Thursday, January 05, 2017



From the day I can remember (which is when I was seven years), Paaru Amma was part of our family. She looked ancient, really wizened. Given her slender frame with a more than slight stoop, her toothless grin, her wrinkled skin and her shock of silver hair, she could not have been less than seventy then.

In today's parlance, we could refer to her as the 'dowry' that Aunt Rema brought with her. When my maternal uncle Kesavan married his maternal uncle's daughter Rema (To those who might raise their eyebrows at this , let me add: that was the done thing among the Nambiar community in North Malabar, the counterpart of Nairs in the rest of Kerala) and brought her home, she was accompanied by Paaru Amma.

It must have been a tough decision for Janaki Amma, Aunt Rema's mother, to 'give her away in dowry': she had been part of her family for several decades. Incidentally, everyone in the family addressed the old retainer with an honorific Paaru 'Amma', but, Janaki Amma and Paaru Amma were on first name terms. The Lady of the House was plain and simple Jaanu for her hand-maiden Paaru.

One of those evenings when I was pottering about in the coconut grove with her after I had returned from school, I asked her how the matronly and awe-inspiring Janaki Amma was a mere Jaanu to her. Prompt was her reply: Jaanu and I sat on the same bench from class 1 to 5. How else do you address a classmate?

Though everyone in the family called her Paaru Amma, she never returned the favour. She would refer to everyone, young or old, by their name, or even pet name. Thus my uncle's brother was just Govi, my mother's uncle, then a Major in the British Army, was a mere Narayanan and his brother, a school teacher was just Kannan. The only concession she made was in the case of my uncle: the man who was a mere Kesavan, got promoted as Eshmaan (the corrupt form of Yajamaanan  - for Master) upon his marriage.

She was the first one in our home to get up and the last to go to bed; between the two events, you would never see her resting. I do not know for sure, but I guess she sought no compensation for her services: she was happy to be part of the family. All her needs were taken care of and she had no use for money.

Paaru Amma was a great help to the family - particularly to the children, young brides and female folk. The toys she could make using local resources - palm fronds, plumeria blooms, banana stems, etc - was countless. She would teach us how to swim. She would undertake the delicate task of telling the under-teen girls about the birds and the bees - telling them enough for their age and no more. Those preparing to enter the wedlock were made apprentice to her. They would receive good training in cuisine, housekeeping and administration from her.  She would provide wise counsel to young brides. Mothers would go to her for advice on how to tackle their errant children.

Not much was known about her personal life - whether she was married at all or had a child. In any case, she never mentioned once about them. I believe that Paaru Amma had no relatives - at least none that we knew of. She was at home 24x365 and had nowhere to go. That perhaps explains how she came to integrate herself with the family so very closely.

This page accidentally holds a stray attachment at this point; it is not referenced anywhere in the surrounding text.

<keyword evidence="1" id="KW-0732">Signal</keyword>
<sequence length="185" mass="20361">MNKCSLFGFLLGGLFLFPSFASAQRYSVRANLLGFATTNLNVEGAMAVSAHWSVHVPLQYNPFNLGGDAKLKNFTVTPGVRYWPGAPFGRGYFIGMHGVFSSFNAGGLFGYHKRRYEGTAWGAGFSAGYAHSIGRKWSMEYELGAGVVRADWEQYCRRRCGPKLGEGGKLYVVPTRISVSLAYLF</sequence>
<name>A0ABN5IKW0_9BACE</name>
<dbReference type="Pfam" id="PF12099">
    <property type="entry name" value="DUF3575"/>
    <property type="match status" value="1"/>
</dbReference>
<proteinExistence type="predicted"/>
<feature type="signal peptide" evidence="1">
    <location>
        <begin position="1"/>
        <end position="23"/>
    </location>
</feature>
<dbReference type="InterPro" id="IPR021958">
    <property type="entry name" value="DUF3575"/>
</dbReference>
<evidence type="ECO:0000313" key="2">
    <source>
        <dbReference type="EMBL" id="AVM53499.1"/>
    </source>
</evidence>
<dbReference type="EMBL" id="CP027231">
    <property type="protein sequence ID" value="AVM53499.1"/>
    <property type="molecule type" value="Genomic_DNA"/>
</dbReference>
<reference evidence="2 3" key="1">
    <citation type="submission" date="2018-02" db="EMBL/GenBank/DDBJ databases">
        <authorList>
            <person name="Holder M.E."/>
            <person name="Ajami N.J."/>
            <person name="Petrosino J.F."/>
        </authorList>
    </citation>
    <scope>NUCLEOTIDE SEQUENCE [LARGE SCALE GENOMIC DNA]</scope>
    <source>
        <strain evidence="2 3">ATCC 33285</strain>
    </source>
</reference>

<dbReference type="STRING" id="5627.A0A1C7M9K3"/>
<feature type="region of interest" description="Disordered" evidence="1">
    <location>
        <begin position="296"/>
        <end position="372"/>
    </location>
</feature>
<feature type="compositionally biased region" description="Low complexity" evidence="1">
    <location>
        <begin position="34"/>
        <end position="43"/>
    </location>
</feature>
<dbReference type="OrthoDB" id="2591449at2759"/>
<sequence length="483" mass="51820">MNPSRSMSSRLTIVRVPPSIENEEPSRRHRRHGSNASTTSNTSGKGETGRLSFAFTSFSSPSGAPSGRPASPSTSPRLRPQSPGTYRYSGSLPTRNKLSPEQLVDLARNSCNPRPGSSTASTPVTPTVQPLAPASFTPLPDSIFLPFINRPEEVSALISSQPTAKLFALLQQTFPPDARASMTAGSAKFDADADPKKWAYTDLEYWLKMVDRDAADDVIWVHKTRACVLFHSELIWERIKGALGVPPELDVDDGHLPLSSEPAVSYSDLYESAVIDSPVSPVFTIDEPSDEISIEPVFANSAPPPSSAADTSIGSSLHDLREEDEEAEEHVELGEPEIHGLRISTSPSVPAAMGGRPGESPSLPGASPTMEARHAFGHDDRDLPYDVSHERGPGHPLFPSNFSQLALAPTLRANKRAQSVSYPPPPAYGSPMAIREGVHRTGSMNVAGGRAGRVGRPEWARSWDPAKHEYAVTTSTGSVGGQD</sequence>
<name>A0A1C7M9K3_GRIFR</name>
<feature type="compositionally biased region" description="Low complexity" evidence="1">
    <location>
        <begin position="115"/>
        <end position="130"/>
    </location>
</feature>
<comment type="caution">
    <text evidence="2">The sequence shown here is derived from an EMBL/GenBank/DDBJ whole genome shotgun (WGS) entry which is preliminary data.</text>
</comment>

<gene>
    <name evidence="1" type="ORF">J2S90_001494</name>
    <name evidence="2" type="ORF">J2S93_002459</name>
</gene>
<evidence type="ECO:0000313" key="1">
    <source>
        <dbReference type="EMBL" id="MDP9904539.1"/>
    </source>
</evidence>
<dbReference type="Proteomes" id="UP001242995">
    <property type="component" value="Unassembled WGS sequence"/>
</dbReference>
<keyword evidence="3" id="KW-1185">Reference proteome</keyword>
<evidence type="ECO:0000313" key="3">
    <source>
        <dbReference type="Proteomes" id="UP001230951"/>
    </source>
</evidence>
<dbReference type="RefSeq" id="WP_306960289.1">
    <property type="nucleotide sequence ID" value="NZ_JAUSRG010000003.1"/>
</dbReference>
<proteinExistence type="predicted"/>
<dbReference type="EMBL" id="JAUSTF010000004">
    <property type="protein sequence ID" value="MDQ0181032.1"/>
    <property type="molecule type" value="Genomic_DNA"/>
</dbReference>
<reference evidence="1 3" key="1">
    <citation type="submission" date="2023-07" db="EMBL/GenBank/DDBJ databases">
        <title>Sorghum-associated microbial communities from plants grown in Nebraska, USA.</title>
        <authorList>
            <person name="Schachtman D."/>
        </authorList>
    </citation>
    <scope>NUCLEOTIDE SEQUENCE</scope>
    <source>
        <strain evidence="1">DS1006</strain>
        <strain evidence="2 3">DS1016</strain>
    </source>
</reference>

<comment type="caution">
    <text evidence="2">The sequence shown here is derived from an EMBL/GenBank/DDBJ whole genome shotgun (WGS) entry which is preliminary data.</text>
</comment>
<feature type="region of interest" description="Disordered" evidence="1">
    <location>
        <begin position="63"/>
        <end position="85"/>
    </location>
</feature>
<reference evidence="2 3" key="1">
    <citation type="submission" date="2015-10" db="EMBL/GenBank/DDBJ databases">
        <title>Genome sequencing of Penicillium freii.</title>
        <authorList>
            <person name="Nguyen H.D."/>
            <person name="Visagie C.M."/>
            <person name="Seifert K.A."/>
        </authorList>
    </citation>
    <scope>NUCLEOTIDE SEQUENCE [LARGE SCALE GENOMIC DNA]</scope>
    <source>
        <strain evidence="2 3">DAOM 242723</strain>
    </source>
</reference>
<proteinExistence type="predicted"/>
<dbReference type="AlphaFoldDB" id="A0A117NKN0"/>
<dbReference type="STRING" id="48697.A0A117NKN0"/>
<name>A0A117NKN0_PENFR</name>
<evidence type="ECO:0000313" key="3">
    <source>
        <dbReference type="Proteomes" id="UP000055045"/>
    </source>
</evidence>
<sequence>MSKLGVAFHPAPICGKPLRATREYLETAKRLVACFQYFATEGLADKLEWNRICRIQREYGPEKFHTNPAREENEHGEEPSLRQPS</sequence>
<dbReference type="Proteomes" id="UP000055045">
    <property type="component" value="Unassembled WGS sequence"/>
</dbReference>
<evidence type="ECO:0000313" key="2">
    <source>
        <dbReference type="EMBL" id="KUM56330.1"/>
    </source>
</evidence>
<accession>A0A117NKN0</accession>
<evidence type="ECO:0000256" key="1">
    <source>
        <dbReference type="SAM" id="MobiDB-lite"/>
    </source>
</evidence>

I recall that once a postman came home with a money order for Rs 10 - a princely sum those days - addressed to one Purakkal Parvathi Amma. There was nobody at home who answered to that name. It was Paaru Amma's formal name, but she refused the remittance. 'Return it to the sender', she told the postman. That was the only time I found her bitter about something in life. The sender must have been her long-lost husband on son; we will never know.

As age advanced, Paaru Amma bent double, lost weight (if that were indeed possible) and her health deteriorated. Aunt Rema took good care of her and she would bounce back to life in no time.

Towards the end of her life, she would get blackouts: while busy doing something or talking to someone, she would just 'drop dead'. What started as infrequently as once a month gradually happened oftener. Aunt Rema would put some smelling salt at her nostrils or give her some Ayurvedic concoction. Though one does not know of the efficacy of this medication, she would come to in  about ten minutes or twenty, open her eyes and smile, saying, 'It's not yet time for Him to call me.'

When one such episode happened, Murali, another uncle of mine who was visiting us, suggested that a bit of brandy be administered to her. (Brandy in limited quantities was administered as a medicine to young mothers in the unconfirmed belief that it hastens the healing process and therefore households of even teetotaler families would have stock of a little of the potion.) As my uncle used to have a drink once in a way, the stuff was readily available at home.

It worked! That done, in no time, Paaru Amma sat up and smiled beatifically: God is in heaven and all is well with the world!

The next time she decided to lose consciousness, as Aunt Rema rushed to fetch the smelling salts, Paaru Amma called out, 'I do not want that, Rema; get me Eshmaan's medicine!'

Sad to say, she did not live long to have many doses of Eshmaan's medicine.

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